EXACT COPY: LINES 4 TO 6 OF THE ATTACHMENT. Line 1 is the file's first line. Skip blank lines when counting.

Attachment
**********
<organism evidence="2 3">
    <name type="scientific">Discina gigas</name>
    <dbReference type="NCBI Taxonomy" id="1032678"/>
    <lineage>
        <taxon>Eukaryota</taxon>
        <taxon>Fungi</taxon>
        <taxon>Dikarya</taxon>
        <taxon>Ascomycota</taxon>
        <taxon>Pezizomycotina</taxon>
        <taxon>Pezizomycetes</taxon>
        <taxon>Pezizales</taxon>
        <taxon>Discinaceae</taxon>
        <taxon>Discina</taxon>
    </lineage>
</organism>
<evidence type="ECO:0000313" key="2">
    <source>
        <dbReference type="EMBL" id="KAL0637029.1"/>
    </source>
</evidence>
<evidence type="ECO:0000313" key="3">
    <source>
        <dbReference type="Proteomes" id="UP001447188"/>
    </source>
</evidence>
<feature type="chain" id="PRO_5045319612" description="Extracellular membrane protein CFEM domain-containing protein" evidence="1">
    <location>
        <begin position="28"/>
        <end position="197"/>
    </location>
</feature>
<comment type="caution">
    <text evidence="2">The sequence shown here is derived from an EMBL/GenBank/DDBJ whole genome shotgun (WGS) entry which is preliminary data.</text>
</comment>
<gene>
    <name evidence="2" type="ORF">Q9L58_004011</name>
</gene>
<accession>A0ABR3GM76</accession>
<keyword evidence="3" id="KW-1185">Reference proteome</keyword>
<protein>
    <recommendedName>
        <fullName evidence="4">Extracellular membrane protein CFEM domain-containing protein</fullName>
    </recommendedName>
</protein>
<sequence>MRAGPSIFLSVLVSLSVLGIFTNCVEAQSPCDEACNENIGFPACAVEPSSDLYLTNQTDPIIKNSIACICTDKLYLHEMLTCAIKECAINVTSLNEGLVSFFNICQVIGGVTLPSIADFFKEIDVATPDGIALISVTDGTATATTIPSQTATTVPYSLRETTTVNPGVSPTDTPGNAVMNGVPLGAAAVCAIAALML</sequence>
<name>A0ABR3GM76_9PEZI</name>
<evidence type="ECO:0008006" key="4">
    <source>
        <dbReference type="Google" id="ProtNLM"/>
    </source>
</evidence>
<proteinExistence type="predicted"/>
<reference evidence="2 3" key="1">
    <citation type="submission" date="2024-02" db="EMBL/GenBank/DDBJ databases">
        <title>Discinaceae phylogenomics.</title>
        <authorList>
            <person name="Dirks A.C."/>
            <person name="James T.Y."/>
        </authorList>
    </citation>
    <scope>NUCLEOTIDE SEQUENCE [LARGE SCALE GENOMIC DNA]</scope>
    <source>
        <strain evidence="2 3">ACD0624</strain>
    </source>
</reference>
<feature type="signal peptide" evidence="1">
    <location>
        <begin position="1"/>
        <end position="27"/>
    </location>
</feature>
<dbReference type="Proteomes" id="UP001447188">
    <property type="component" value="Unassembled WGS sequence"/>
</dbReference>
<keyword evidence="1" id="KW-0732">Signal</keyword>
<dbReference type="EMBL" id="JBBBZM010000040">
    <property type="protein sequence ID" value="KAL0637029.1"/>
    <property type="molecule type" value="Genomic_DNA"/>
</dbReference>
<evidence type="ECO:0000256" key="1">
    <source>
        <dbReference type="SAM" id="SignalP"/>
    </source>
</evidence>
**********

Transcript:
    <lineage>
        <taxon>Eukaryota</taxon>
        <taxon>Fungi</taxon>